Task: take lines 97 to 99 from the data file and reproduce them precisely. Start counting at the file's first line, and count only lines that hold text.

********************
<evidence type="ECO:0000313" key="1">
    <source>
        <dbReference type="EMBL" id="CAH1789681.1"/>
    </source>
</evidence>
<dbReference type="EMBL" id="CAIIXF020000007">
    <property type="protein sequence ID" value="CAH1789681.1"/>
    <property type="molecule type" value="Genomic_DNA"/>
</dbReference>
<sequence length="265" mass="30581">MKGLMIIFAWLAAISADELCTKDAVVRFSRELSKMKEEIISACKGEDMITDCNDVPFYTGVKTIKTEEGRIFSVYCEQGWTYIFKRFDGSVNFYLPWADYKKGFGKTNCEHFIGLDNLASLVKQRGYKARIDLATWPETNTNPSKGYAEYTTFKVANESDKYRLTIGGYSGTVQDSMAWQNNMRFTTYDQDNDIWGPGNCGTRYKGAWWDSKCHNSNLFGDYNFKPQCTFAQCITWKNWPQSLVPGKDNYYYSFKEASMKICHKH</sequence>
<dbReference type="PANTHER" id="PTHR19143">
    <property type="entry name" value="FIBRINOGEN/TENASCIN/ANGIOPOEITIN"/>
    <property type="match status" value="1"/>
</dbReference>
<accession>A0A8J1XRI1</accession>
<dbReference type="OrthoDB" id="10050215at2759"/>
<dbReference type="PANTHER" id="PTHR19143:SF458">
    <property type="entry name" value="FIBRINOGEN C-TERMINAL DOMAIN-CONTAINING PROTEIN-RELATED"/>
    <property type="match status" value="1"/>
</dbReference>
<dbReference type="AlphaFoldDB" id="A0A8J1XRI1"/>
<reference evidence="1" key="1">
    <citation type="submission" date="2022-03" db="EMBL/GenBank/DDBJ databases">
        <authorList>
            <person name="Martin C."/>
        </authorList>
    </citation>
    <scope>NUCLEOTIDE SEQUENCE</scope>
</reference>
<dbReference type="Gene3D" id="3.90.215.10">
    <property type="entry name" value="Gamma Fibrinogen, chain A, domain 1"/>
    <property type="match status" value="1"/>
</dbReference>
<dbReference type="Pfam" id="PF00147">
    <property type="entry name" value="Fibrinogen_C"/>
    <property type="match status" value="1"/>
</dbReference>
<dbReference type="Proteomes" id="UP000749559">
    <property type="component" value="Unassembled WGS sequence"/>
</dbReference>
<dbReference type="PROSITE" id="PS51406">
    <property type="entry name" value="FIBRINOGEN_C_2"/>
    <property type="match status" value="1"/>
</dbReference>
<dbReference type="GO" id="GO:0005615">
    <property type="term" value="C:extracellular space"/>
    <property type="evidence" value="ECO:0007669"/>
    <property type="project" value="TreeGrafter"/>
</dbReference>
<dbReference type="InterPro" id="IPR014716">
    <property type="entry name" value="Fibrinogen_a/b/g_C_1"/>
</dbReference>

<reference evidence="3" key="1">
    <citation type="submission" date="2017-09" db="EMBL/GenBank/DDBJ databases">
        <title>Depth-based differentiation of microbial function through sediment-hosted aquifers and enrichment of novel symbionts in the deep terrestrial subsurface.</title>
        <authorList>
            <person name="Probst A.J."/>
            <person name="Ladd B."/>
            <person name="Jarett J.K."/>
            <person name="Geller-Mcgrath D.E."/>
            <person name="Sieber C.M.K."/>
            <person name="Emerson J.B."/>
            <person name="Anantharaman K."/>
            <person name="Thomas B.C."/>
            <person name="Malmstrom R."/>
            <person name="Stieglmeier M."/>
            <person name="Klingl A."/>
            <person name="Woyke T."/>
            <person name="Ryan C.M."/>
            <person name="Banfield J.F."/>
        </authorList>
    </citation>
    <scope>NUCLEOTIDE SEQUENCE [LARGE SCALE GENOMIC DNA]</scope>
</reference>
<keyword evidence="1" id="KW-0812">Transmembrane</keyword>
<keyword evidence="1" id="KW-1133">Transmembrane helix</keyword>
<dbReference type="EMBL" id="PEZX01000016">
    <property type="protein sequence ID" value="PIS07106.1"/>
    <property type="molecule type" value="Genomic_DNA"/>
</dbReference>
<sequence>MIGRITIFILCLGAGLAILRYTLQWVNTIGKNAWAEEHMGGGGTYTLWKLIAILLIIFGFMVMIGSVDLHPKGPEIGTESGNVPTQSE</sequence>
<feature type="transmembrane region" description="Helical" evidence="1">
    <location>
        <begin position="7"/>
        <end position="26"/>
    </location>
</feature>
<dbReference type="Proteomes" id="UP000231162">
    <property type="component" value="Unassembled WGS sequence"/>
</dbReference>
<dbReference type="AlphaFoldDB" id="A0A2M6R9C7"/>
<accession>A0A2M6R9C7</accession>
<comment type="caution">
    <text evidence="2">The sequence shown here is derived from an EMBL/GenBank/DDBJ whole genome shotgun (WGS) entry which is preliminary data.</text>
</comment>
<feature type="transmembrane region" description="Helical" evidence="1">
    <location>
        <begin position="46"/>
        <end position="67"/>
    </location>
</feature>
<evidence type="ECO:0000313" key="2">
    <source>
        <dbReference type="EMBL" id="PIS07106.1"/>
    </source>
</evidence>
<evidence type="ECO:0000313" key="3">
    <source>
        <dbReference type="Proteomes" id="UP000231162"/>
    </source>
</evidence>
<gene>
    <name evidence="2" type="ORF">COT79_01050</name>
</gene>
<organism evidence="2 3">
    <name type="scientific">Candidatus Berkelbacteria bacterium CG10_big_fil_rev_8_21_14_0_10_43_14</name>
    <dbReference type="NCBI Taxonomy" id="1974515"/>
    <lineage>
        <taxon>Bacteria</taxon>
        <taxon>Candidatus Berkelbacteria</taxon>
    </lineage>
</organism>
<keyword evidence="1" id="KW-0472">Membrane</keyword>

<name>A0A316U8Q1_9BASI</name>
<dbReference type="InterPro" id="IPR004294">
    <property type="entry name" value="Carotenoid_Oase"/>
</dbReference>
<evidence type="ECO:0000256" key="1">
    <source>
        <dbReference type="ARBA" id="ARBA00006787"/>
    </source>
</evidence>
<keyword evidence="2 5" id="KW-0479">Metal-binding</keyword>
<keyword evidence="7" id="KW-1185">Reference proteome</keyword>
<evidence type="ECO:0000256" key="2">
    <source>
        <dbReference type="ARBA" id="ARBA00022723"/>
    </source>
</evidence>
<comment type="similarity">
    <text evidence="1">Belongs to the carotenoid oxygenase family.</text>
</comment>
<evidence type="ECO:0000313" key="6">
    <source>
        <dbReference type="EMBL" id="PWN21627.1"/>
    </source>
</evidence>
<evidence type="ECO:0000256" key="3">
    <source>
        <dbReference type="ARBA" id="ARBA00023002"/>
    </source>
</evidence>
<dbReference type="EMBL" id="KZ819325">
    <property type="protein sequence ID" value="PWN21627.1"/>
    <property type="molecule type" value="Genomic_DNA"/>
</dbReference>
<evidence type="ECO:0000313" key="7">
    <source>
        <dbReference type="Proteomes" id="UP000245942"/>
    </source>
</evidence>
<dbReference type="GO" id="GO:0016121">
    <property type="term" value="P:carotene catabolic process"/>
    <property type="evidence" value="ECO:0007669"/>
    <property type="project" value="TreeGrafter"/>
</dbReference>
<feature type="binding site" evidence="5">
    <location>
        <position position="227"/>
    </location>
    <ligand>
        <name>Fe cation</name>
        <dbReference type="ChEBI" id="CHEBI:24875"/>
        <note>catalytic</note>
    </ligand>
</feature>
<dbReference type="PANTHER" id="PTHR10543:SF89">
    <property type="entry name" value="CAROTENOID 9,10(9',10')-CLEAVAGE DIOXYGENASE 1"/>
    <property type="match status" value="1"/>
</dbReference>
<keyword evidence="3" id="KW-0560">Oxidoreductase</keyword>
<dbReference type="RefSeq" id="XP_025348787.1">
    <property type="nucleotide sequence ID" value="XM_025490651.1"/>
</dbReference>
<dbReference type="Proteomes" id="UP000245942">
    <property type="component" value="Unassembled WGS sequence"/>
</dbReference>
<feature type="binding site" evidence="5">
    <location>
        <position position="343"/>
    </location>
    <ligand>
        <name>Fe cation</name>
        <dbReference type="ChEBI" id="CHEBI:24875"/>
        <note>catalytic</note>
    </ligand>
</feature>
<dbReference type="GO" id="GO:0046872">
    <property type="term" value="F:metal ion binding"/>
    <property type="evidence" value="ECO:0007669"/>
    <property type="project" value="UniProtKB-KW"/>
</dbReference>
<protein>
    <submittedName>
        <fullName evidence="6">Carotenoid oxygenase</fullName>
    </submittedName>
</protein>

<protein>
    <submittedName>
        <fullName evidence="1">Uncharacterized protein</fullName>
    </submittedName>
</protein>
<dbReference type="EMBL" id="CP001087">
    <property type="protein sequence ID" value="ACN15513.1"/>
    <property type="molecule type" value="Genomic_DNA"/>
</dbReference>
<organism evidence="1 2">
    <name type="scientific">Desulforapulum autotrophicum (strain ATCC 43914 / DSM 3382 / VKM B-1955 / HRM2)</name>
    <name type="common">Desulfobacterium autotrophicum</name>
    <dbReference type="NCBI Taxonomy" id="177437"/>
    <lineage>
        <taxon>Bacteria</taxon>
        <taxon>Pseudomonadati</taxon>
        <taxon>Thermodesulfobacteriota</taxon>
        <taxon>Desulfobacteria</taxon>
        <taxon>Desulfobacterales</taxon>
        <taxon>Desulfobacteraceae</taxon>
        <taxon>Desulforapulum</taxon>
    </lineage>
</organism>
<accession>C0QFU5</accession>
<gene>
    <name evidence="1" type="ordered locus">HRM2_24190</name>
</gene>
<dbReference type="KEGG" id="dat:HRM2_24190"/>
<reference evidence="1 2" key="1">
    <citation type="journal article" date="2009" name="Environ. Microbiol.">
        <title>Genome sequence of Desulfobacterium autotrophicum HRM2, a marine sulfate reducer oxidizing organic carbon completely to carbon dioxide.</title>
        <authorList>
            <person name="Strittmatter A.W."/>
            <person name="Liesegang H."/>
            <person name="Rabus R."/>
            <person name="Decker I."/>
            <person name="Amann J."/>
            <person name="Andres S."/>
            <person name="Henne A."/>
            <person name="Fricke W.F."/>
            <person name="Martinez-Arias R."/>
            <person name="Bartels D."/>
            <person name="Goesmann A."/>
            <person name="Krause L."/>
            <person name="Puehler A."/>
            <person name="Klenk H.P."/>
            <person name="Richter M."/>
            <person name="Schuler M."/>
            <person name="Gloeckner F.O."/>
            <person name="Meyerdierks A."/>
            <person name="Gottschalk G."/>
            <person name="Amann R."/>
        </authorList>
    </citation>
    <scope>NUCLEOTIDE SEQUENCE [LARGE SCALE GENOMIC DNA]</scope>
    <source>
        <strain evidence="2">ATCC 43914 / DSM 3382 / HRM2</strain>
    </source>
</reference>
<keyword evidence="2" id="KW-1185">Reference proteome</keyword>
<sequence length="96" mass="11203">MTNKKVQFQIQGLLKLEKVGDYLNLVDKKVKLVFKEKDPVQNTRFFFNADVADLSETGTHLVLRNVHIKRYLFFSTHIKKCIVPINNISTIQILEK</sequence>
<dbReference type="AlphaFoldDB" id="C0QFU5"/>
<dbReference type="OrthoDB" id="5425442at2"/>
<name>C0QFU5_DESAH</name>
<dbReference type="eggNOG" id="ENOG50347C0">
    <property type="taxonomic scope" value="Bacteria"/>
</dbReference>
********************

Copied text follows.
    <location>
        <begin position="46"/>
        <end position="67"/>